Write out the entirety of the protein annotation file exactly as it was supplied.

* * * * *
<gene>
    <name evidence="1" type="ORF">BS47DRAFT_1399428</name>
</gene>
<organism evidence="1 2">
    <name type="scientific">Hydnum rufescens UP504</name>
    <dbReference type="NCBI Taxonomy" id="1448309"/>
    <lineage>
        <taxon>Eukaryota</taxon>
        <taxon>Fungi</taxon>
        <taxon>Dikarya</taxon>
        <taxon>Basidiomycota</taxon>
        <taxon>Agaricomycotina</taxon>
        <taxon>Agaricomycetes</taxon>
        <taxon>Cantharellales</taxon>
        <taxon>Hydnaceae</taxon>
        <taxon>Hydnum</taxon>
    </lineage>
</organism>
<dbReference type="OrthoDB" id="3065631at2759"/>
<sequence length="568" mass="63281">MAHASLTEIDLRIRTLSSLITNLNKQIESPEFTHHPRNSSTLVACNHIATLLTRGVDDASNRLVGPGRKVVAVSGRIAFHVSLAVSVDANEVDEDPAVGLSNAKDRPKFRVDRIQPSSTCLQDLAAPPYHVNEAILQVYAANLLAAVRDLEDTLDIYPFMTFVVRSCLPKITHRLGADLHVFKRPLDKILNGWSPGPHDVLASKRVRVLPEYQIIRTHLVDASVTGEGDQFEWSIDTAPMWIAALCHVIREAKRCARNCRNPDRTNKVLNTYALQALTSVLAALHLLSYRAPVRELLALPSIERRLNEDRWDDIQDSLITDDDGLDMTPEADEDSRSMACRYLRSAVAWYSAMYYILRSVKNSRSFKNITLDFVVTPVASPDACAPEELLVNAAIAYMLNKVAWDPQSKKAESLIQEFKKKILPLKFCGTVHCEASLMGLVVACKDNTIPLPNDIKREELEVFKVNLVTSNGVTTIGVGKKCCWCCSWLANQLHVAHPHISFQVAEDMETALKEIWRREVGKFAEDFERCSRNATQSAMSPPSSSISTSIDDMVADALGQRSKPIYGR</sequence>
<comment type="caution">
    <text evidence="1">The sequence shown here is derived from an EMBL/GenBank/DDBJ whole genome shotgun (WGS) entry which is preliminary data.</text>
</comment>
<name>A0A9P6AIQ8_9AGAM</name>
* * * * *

<gene>
    <name evidence="1" type="ORF">BS47DRAFT_1399428</name>
</gene>
<organism evidence="1 2">
    <name type="scientific">Hydnum rufescens UP504</name>
    <dbReference type="NCBI Taxonomy" id="1448309"/>
    <lineage>
        <taxon>Eukaryota</taxon>
        <taxon>Fungi</taxon>
        <taxon>Dikarya</taxon>
        <taxon>Basidiomycota</taxon>
        <taxon>Agaricomycotina</taxon>
        <taxon>Agaricomycetes</taxon>
        <taxon>Cantharellales</taxon>
        <taxon>Hydnaceae</taxon>
        <taxon>Hydnum</taxon>
    </lineage>
</organism>
<dbReference type="OrthoDB" id="3065631at2759"/>
<sequence length="568" mass="63281">MAHASLTEIDLRIRTLSSLITNLNKQIESPEFTHHPRNSSTLVACNHIATLLTRGVDDASNRLVGPGRKVVAVSGRIAFHVSLAVSVDANEVDEDPAVGLSNAKDRPKFRVDRIQPSSTCLQDLAAPPYHVNEAILQVYAANLLAAVRDLEDTLDIYPFMTFVVRSCLPKITHRLGADLHVFKRPLDKILNGWSPGPHDVLASKRVRVLPEYQIIRTHLVDASVTGEGDQFEWSIDTAPMWIAALCHVIREAKRCARNCRNPDRTNKVLNTYALQALTSVLAALHLLSYRAPVRELLALPSIERRLNEDRWDDIQDSLITDDDGLDMTPEADEDSRSMACRYLRSAVAWYSAMYYILRSVKNSRSFKNITLDFVVTPVASPDACAPEELLVNAAIAYMLNKVAWDPQSKKAESLIQEFKKKILPLKFCGTVHCEASLMGLVVACKDNTIPLPNDIKREELEVFKVNLVTSNGVTTIGVGKKCCWCCSWLANQLHVAHPHISFQVAEDMETALKEIWRREVGKFAEDFERCSRNATQSAMSPPSSSISTSIDDMVADALGQRSKPIYGR</sequence>
<comment type="caution">
    <text evidence="1">The sequence shown here is derived from an EMBL/GenBank/DDBJ whole genome shotgun (WGS) entry which is preliminary data.</text>
</comment>
<name>A0A9P6AIQ8_9AGAM</name>